BHP, Rio splash $3.7b on Chilean water
As mining companies globally curtail capital spending, BHP and Rio, the owners of the world's largest copper mine, the Escondida project in Chile, are to spend $US3.4 billion ($3.7 billion) on a water plant.
The loss of access to water in four years has forced the partners in the project into a heavy new round of spending at the project.
When completed, the water plant will give the partners the option of a significant upgrade in capacity as well.
BHP's share of the new round of investment is estimated at $US1.97 billion and Rio's $US1.03 billion, with construction to begin immediately, and completion planned for 2017.
The commitment comes with the partners in the middle of a $US4.5 billion round of spending, which is to be completed next year, mainly on a new ore concentrator and ancillary upgrades.
When completed, this upgrade will enable production to run at more than 1.3 million tonnes of copper annually from 2015.
Early in 2012, when the partners in Escondida disclosed this $US4.5 billion upgrade, they indicated that this was the first in a series of programs to substantially expand capacity at the mine.
Lifting output further would need much more water, which the planned desalination plant will provide.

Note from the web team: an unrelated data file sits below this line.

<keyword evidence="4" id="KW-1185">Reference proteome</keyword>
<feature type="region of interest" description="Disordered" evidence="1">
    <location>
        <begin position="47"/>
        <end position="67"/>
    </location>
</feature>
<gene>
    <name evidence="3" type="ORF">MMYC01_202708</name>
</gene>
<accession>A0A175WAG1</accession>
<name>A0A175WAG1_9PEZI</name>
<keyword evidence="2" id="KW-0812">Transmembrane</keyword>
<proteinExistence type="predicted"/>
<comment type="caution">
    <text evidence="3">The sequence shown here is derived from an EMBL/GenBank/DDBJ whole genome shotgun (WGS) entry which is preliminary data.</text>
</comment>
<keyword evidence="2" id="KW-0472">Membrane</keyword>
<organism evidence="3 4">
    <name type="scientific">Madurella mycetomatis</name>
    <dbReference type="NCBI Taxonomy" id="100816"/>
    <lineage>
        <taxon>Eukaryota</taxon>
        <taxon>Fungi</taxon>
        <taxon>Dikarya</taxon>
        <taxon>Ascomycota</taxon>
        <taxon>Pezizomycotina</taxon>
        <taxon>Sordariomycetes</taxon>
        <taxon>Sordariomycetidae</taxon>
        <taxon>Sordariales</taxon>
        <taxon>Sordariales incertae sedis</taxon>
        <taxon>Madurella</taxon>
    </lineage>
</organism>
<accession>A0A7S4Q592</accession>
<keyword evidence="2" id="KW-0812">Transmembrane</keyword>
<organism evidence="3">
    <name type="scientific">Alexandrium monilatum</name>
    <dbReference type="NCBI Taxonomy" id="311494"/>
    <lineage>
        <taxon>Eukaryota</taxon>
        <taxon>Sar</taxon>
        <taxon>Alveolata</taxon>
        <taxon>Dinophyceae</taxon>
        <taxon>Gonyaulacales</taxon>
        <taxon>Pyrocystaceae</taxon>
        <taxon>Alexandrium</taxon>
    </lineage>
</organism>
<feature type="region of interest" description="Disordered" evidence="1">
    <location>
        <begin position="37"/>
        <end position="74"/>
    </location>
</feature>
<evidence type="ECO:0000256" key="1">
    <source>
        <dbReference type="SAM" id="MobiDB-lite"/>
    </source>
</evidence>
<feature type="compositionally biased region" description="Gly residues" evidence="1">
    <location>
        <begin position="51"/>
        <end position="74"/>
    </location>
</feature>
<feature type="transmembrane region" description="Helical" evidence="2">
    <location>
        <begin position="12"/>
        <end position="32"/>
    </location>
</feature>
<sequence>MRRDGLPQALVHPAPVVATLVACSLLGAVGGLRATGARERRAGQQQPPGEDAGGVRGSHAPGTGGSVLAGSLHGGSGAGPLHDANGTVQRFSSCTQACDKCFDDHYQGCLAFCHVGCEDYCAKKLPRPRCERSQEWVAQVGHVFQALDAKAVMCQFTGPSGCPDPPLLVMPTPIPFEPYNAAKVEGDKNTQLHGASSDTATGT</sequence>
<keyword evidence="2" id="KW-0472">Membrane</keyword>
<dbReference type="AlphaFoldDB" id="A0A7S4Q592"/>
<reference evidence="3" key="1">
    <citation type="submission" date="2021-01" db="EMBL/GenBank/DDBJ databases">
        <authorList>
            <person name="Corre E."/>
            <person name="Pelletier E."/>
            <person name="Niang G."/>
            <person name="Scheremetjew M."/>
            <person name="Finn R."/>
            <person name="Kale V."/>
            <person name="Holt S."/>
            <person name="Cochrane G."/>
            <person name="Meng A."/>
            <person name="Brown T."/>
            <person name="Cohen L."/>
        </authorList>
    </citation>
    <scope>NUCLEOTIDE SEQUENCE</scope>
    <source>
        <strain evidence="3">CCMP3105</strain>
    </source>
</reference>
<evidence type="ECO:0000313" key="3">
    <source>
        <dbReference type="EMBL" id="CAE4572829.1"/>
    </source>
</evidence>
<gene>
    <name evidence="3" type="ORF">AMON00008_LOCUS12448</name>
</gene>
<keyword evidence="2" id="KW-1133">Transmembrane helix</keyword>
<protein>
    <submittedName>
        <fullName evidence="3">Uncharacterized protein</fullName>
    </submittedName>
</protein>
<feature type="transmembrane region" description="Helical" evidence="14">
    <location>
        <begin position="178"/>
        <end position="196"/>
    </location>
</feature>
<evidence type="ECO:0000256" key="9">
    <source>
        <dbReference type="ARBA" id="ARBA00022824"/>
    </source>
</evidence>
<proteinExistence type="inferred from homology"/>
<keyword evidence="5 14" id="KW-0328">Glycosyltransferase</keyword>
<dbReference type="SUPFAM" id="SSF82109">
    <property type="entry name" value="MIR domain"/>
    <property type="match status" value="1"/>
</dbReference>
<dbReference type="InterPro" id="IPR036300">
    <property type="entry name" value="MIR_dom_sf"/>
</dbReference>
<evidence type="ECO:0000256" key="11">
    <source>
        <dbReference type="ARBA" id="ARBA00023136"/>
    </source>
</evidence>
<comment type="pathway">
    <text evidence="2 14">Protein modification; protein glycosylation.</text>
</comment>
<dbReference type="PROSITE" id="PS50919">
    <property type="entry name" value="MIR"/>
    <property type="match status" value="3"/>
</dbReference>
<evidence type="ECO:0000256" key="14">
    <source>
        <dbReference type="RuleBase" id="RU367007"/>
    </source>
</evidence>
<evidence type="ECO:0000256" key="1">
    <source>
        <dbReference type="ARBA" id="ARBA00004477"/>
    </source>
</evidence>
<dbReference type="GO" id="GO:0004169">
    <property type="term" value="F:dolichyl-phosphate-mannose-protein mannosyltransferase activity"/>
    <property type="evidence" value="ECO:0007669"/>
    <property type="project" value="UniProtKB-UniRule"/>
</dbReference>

"This investment was well flagged on the site visit to Escondida in October 2012," a Deutsche Bank analyst, Paul Young, said on Friday.
"However, the timing is a little earlier than we had expected. The critical path is the expiry of the local aquifer leases in 2017, which currently supply 75 per cent of the mine's water."
The planned desalination plant will increase the water supply to the Escondida mine by close to 50 per cent. It will also will give the partners the option of a further sizeable lift to ore throughput and copper production.
"Securing a sustainable water supply in the Atacama Desert is a major priority for all Chilean copper producers," said BHP's copper division head, Peter Beaven. "The new desalination facility will minimise our reliance on the region's aquifers, which will help us to meet our environmental commitments and enable us to achieve our long-term business strategy."
Rio Tinto's investment will be funded through the company's share of Escondida's cash flows, it said.
BHP has a 57.5 per cent share of the project and is the manager, with Rio holding a 30 per cent stake.
Both companies made a big show earlier this year of moving to axe a number of planned big investment programs, amid caution over the outlook for metals prices, with the plan for the desalination plant at Escondida the largest new spending commitment by either company since the cutbacks.
BHP, in particular, said it would cut to $18 billion from $22 billion planned spending in fiscal 2014, compared with fiscal 2013.
In the 12 months to the end of June, Escondida's copper production increased by 28 per cent to 1.1 million tonnes as the average copper grade mined rose to 1.4 per cent and milling rates improved.
Output is expected to be sustained at this level in the 2014 financial year, before increasing to approximately 1.3 million tonnes in the 2015 financial year.